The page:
Grace and Truth Must Go Together: A Biblical Perspective on Tolerance
The traditional definition of tolerance is sympathy for others’ beliefs that conflict with our own, even admitting that our views may be wrong. But today’s definition refuses to assess right and wrong, assuming that all beliefs, values and lifestyles are equally valid.
Grace and Truth
As an example, the old definition of tolerance is rooted in the belief that there is objective truth, but the new one says, “I have my truth, you have your truth, and they’re equally acceptable.” Today, if you voice even a mild disagreement with someone’s concept of truth, you’ll be criticized for being intolerant. People will accuse you of not being loving, lacking grace, and being hateful. That’s a very small box you have to fit into!
John tells us that Jesus came “full of grace and truth” (John 1:14, NIV, emphasis added), not one or the other. Grace and truth must go together, like peanut butter and jelly, Batman and Robin, or the Lone Ranger and Tonto. Grace without truth is only emotion, and truth without grace is the legalism of harsh demands and guilt motivation.
The Truth About Judging
One of the most common statements made today is a quote from the Sermon on the Mount: “Don’t judge!” We hear people say it whenever anyone voices a criticism or even an opinion. To understand this short but powerful statement, we need to look at the context of the passage.
Do not judge, or you too will be judged. For in the same way you judge others, you will be judged, and with the measure you use, it will be measured to you. (Matthew 7:1–2)
The word judge has a range of meaning. You might say, “I cut the board too short because I didn’t judge the length accurately.” In that context, the word simply means an observation without a value judgment. But if you say, “I was asked to judge the best tomatoes at the county fair,” then this is an assessment with a value judgment, albeit without condemnation.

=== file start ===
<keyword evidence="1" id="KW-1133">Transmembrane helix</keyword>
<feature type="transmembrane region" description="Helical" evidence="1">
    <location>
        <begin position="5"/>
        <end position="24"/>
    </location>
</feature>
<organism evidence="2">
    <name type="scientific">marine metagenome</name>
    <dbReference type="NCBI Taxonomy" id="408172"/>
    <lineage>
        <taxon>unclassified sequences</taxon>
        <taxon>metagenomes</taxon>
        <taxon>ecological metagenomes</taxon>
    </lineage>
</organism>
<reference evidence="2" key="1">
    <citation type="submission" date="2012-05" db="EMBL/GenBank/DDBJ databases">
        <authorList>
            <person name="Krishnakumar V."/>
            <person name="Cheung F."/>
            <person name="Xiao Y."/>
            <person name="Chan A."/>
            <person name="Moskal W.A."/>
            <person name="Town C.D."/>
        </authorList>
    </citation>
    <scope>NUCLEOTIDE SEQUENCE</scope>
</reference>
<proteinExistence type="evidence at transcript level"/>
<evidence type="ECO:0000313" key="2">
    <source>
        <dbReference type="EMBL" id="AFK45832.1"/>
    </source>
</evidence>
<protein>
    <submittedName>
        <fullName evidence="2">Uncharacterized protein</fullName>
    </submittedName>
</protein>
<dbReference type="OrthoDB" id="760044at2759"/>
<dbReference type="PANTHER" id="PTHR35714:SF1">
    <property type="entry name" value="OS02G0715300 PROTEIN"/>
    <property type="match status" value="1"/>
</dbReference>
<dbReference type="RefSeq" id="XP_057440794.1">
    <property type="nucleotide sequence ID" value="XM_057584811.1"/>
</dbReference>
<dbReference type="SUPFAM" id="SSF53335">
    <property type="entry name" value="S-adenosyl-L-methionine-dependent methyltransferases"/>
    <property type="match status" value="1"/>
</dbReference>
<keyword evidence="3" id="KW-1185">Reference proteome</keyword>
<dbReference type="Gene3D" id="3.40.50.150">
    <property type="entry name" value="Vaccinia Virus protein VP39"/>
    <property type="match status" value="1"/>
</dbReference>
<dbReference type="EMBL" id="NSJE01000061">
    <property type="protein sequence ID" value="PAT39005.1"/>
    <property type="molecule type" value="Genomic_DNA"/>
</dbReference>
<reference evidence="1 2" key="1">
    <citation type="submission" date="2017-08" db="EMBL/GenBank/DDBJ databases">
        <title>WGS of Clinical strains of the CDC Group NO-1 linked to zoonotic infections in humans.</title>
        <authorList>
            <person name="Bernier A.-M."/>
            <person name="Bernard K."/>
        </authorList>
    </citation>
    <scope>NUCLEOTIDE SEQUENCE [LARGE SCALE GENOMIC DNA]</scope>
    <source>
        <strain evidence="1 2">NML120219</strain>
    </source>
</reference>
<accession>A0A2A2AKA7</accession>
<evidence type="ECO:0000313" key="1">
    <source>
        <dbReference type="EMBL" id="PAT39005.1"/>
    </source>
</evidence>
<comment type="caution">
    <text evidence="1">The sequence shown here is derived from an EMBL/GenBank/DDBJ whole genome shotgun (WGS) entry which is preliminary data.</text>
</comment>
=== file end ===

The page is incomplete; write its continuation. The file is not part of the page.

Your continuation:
In other words, Jesus isn’t saying that we can’t make assessments and we can’t differentiate right from wrong or good from bad — He did that all the time! And the Bible is full of these judgments. In fact, later in this passage, Jesus calls some people dogs and pigs. I think that’s a value judgment! So, what point is Jesus making? He wants us to avoid delighting in finding fault in others or harshly condemning them while feeling superior. It’s not wrong to simply state the facts — that’s observation. So, read this carefully: you harshly judge when you assume to know the motives of people’s hearts and when you conclude that you’re better than they are.
To illustrate this concept, Jesus uses a metaphor that you might find comical, but He uses exaggerations for a purpose.
Why do you look at the speck of sawdust in your brother’s eye and pay no attention to the plank in your own eye? How can you say to your brother, ‘Let me take the speck out of your eye,’ when all the time there is a plank in your own eye? You hypocrite, first take the plank out of your own eye, and then you will see clearly to remove the speck from your brother’s eye. (Matthew 7:3–5)
Character Flaws and What We See